Sustainable soil fertility management depends on long-term integrated strategies that build and maintain soil organic matter and mineralizable soil N levels. These strategies increase the portion of crop N needs met by soil N and reduce dependence on external N inputs required for crop production. To better understand the impact of management on soil N dynamics, we conducted field and laboratory research on five diverse management systems at a long-term study in Maryland, the USDA- Agricultural Research Service Beltsville Farming Systems Project (FSP). The FSP is comprised of a conventional no-till corn (Zea mays L.)-soybean (Glycine max L.)-wheat (Triticum aestivum L.)/double-crop soybean rotation (NT), a conventional chisel-till corn-soybean-wheat/soybean rotation (CT), a 2 year organic corn-soybean rotation (Org2), a 3 year organic corn-soybean-wheat rotation (Org3), and a 6 year organic corn-soybean-wheat-alfalfa (Medicago sativa L.) (3 years) rotation (Org6). We found that total potentially mineralizable N in organic systems (average 315 kg N ha-1) was significantly greater than the conventional systems (average 235 kg N ha-1). Particulate organic matter (POM)-C and -N also tended to be greater in organic than conventional cropping systems. Average corn yield and N uptake from unamended (minus N) field microplots were 40 and 48%, respectively, greater in organic than conventional grain cropping systems. Among the three organic systems, all measures of N availability tended to increase with increasing frequency of manure application and crop rotation length (Org2 < Org3 ≤ Org6) while most measures were similar between NT and CT. Our results demonstrate that organic soil fertility management increases soil N availability by increasing labile soil organic matter. Relatively high levels of mineralizable soil N must be considered when developing soil fertility management plans for organic systems.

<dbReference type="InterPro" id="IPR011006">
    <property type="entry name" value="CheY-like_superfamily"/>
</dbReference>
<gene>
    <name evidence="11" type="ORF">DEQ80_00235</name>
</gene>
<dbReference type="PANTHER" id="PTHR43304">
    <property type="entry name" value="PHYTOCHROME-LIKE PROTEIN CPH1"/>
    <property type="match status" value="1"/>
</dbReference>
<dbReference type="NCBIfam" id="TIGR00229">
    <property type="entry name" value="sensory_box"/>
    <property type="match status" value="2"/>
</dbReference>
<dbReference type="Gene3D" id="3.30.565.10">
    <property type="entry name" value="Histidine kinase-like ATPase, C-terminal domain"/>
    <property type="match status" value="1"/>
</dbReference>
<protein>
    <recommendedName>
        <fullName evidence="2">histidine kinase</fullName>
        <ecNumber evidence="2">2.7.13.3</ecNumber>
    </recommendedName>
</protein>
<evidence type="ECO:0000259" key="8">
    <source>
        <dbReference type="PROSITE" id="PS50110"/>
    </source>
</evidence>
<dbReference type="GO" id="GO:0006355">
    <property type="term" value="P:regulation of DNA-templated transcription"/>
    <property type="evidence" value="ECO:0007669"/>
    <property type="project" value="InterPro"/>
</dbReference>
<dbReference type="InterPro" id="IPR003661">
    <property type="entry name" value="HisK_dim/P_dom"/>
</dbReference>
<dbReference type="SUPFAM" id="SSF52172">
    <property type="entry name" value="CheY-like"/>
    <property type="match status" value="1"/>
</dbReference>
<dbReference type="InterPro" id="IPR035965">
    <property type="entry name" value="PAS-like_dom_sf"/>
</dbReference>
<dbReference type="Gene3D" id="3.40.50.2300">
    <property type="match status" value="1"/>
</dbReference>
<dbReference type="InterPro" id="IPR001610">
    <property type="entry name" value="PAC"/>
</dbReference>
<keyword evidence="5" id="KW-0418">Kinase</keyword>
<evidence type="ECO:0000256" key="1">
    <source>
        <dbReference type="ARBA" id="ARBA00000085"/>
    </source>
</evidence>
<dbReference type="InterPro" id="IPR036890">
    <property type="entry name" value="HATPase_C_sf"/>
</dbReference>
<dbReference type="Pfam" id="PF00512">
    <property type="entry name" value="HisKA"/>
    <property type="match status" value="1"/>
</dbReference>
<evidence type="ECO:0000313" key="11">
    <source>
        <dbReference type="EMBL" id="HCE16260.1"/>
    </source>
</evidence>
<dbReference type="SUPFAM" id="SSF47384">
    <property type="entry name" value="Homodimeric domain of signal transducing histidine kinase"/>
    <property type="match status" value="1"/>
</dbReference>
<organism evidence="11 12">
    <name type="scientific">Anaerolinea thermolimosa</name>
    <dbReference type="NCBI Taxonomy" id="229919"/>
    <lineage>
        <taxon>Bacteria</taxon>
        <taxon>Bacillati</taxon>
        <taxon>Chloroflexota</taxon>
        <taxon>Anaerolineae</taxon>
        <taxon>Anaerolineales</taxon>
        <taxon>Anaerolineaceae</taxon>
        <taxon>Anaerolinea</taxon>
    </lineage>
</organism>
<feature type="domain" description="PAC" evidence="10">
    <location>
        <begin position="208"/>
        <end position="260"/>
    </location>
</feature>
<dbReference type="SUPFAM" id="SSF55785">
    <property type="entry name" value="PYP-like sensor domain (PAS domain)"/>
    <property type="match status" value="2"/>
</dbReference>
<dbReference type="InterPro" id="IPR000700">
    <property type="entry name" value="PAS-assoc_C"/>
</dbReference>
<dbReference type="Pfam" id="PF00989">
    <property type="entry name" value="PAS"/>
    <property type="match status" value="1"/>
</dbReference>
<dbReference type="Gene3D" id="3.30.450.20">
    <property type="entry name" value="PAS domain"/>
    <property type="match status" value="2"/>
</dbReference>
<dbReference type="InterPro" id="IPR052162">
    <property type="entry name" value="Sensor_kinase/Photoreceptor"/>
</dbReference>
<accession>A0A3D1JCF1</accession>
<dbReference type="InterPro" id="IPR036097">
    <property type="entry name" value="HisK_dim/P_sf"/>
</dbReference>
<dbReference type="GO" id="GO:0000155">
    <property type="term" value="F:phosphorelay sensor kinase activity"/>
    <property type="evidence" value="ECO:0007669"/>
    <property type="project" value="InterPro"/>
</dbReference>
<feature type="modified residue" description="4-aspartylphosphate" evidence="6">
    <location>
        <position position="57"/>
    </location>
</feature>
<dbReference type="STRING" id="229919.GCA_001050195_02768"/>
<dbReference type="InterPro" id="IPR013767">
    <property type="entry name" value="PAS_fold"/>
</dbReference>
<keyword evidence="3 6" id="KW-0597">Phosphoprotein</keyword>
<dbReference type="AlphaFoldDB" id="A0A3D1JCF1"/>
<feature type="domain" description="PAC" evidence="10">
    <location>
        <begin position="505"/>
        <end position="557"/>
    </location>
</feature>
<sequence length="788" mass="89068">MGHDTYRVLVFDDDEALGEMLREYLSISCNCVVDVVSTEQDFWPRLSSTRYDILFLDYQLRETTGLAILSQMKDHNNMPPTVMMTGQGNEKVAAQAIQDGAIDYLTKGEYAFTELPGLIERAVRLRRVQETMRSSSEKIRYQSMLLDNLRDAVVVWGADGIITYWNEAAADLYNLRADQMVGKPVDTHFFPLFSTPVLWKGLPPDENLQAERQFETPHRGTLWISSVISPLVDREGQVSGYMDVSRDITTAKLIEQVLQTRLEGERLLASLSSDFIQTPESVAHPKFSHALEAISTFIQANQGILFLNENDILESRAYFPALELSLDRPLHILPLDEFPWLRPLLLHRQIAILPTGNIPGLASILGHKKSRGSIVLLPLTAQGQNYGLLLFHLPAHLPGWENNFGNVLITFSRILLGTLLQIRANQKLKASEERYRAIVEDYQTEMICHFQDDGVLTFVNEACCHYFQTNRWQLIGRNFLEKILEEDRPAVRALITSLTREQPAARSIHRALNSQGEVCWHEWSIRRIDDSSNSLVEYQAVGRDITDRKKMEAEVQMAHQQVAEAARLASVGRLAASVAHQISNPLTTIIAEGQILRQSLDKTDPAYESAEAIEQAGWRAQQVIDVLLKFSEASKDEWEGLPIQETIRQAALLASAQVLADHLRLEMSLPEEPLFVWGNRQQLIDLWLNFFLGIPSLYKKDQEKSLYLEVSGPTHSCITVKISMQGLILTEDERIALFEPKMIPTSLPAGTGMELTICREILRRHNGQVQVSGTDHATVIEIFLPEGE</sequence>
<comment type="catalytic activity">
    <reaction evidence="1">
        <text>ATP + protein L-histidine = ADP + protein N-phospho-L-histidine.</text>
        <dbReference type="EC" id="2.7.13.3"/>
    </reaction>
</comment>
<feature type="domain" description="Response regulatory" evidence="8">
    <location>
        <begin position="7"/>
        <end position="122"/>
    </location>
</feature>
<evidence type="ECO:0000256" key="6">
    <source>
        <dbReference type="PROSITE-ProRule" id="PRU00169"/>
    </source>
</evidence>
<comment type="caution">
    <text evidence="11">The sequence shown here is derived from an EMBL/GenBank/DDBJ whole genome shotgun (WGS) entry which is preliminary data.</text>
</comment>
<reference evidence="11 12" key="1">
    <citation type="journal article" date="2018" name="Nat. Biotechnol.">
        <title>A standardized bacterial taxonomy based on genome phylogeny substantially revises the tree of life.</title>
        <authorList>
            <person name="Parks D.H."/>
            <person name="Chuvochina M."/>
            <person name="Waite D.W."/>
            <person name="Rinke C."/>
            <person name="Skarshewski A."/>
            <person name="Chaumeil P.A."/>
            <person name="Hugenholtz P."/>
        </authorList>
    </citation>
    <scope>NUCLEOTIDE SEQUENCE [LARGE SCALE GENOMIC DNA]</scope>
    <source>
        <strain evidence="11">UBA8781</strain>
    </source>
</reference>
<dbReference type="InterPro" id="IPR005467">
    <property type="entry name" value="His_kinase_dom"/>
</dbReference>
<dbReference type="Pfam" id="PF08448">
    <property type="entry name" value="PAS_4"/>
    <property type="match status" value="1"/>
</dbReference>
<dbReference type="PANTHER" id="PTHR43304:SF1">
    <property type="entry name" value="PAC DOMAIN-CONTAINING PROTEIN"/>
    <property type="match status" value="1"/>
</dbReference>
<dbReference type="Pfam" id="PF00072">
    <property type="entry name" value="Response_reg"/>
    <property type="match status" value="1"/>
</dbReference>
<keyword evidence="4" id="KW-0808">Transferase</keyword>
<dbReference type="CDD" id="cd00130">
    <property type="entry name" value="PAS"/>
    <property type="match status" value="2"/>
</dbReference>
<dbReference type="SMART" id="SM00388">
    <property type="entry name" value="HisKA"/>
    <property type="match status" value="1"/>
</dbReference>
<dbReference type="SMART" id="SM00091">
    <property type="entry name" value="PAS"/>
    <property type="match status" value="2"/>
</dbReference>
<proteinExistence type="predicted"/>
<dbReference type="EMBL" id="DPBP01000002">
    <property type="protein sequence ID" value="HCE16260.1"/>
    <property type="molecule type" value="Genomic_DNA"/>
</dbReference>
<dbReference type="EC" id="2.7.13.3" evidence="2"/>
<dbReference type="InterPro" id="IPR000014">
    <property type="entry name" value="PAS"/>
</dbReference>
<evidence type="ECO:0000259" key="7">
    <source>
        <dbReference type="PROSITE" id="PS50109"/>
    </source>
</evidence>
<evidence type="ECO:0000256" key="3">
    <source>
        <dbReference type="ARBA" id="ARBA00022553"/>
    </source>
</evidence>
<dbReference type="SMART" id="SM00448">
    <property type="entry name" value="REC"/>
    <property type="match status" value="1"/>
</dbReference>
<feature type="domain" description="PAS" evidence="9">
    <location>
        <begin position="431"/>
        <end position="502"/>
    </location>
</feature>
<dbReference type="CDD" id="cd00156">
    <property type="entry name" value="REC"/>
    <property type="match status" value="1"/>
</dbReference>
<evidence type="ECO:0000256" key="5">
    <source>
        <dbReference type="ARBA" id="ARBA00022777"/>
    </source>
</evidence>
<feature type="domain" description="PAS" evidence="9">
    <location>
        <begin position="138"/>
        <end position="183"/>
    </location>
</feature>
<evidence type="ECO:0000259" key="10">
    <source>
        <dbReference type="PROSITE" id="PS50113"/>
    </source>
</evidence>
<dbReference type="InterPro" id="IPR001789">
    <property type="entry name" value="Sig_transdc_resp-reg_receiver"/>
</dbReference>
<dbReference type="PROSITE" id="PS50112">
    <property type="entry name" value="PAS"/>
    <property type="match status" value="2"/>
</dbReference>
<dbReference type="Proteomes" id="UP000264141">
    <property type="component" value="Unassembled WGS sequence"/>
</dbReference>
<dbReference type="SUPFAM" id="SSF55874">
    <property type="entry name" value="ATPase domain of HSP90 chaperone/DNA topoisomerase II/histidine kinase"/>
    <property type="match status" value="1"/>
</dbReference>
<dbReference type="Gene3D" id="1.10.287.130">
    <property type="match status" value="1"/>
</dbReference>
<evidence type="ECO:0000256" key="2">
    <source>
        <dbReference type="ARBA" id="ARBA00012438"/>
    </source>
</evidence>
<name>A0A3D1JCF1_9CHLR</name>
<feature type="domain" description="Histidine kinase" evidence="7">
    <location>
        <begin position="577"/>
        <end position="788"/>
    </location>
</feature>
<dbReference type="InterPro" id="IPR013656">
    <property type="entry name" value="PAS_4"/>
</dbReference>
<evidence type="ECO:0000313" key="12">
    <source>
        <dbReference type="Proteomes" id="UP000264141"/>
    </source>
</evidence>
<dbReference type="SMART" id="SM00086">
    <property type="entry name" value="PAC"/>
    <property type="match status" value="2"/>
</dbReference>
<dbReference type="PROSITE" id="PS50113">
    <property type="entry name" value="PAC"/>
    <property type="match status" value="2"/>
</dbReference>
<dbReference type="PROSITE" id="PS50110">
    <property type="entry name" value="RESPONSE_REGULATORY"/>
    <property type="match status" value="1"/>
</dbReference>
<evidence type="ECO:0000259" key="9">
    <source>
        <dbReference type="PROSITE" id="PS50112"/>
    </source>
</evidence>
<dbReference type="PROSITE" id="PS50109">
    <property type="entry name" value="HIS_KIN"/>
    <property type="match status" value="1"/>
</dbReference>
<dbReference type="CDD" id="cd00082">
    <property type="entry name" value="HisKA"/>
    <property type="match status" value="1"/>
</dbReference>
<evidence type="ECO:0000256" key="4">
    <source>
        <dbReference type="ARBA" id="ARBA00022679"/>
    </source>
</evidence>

All Science Journal Classification (ASJC) codes
- Agronomy and Crop Science
- Soil Science